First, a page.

Mirapex - General Information:
Mirapex (INN, trade names Mirapex® and Sifrol®) is a medication indicated for treating Parkinson's disease and restless legs syndrome (RLS). It is also sometimes used off-label as a treatment for cluster headache or to counteract the problems with low libido experienced by some users of SSRI antidepressant drugs. Mirapex has shown robust effects on pilot studies in bipolar disorder. Mirapex is classified as a non-ergoline dopamine agonist.
Mirapex is a nonergot dopamine agonist with high relative in vitro specificity and full intrinsic activity at the D2 subfamily of dopamine receptors, binding with higher affinity to D3 than to D2 or D4 receptor subtypes. The relevance of D3 receptor binding in Parkinson's disease is unknown. The precise mechanism of action of Mirapex as a treatment for Parkinson's disease is unknown, although it is believed to be related to its ability to stimulate dopamine receptors in the striatum. This conclusion is supported by electrophysiologic studies in animals that have demonstrated that Mirapex influences striatal neuronal firing rates via activation of dopamine receptors in the striatum and the substantia nigra, the site of neurons that send projections to the striatum.
Mirapex for patients
Patients should be instructed to take MIRAPEX only as prescribed.
Patients should be informed that hallucinations can occur and that the elderly are at a higher risk than younger patients with Parkinson 's disease.
Patients may develop postural (orthostatic) hypotension, with or without symptoms such as dizziness, nausea, fainting or blackouts, and sometimes, sweating. Hypotension may occur more frequently during initial therapy. Accordingly, patients should be cautioned against rising rapidly after sitting or lying down, especially if they have been doing so for prolonged periods and especially at the initiation of treatment with MIRAPEX.
Patients should be advised that MIRAPEX may cause somnolence and that they should neither drive a car nor operate other complex machinery until they have gained sufficient experience on MIRAPEX to gauge whether or not it affects their mental and/or motor performance adversely. Because of the possible additive sedative effects, caution should also be used when patients are taking other CNS depressants in combination with MIRAPEX.
Because the teratogenic, potential of pramipexole has not been completely established in laboratory animals, and because experience in humans is limited, patients should be advised to notify their physicians if they become pregnant or intend to become pregnant during therapy.
Because of the possibility that pramipexole may be excreted in breast milk, patients should be advised to notify their physicians if they intend to breast-feed or are breast-feeding an infant.
If patients develop nausea, they should be advised that taking MIRAPEX with food may reduce the occurrence of nausea.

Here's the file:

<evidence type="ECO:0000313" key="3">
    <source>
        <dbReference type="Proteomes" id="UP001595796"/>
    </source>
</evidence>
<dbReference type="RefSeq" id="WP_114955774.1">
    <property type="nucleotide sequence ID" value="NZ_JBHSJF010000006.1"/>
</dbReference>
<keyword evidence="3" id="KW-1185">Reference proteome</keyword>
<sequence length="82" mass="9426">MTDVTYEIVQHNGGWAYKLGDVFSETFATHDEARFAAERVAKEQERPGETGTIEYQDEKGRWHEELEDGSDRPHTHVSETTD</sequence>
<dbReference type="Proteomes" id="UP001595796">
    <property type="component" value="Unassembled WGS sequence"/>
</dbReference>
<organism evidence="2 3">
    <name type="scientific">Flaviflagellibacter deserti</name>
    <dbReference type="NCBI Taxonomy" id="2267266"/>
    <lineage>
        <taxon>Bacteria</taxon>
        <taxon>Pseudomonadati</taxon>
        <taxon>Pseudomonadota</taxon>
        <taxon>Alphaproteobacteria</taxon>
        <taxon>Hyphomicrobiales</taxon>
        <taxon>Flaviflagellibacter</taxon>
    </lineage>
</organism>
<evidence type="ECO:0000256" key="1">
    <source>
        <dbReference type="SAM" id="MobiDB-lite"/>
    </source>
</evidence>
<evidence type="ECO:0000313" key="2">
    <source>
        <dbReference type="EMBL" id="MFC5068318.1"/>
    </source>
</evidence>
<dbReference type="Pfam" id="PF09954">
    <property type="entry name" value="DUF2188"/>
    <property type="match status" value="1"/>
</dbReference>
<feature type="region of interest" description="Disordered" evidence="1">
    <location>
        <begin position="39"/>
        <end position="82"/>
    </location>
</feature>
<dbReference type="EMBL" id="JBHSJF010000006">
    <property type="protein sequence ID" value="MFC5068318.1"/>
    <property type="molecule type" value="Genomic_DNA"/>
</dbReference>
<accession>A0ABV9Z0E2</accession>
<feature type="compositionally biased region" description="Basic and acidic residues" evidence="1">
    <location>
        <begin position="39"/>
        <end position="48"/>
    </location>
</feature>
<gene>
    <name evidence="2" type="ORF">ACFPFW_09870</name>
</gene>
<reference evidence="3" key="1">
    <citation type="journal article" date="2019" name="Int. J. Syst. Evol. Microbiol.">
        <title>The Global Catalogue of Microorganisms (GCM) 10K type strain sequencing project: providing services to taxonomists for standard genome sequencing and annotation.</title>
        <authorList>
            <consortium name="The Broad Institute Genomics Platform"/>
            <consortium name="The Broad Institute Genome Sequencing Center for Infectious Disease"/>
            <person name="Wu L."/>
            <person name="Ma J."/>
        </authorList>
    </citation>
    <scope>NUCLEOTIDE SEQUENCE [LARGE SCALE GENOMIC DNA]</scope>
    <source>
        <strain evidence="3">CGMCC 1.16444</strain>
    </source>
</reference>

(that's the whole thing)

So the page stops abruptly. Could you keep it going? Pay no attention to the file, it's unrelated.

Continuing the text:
Carbidopa/Levodopa: Carbidopa/Levodopa does not influence the pharmacokinetics of pramipexole in healthy volunteers (N= 10). Pramipexole did not alter the extent of absorption (AUC) or the elimination of carbidopa/ levodopa, although it caused an increase in levodopa Cmax by about 40% and a decrease in Tmax from 2.5 to 0. 5 hours.
Selegiline: In healthy volunteers (N= 11), selegiline did not influence the pharmacokinetics of pramipexole.
Amantadine: Population pharmacokinetic analysis suggests that amantadine is unlikely to alter the oral clearance of pramipexole (N= 54).
Cimetidine: Cimetidine, a known inhibitor of renal tubular secretion of organic bases via the cationic transport system, caused a 50% increase in pramipexole AUC and a 40% increase in half-life (N= 12).
Probenecid: Probenecid, a known inhibitor of renal tubular secretion of organic acids via the aruonic transporter, did not noticeably influence pramipexole pharmacokinetics (N= 12).
Other drugs eliminated via renal secretion: Population pharmacokinetic analysis suggests that coadministration of drugs that are secreted by the cationic transport system (e.g., cimetidine, ranitidine, diltiazem, triamterene, verapamil, quinidine, and quinine) decreases the oral clearance of pramipexole by about 20%, while those secreted by the anionic transport system (e.g., cephalosporins, penicillins, indomethacin, hydrochlorothiazide, and chlorpropamide) are likely to have little effect on the oral clearance of pramipexole.
CYP interactions: Inhibitors of cytochrome P450 enzymes would not be expected to affect pramipexole elimination because pramipexole is not appreciably metabolized by these enzymes in vivo or in vitro. Pramipexole does not inhibit CYP enzymes CYPIA2, CYP2C9, CYP2CI9, CYP2EI, and CYP3A4. Inhibition of CYP2D6 was observed with an apparent Ki of 30 uM, indicating that pramipexole will not inhibit CYP enzymes at plasma concentrations observed following the highest recommended clinical dose (1.5 mg tid).
Dopamine antagonists: Since pramipexole is a dopamine agonist, it is possible that dopamine antagonists, such as the neuroleptics (phenothiazines, butyrophenones, thioxanthenes) or metoclopramide, may diminish the effectiveness of MIRAPEX.
Drug/ Laboratory Test Interactions
There are no known interactions between MIRAPEX and laboratory tests.
MIRAPEX Tablets are contraindicated in patients who have demonstrated hypersensitivity to the drug or its ingredients.
Other Brand Names containing Pramipexole:
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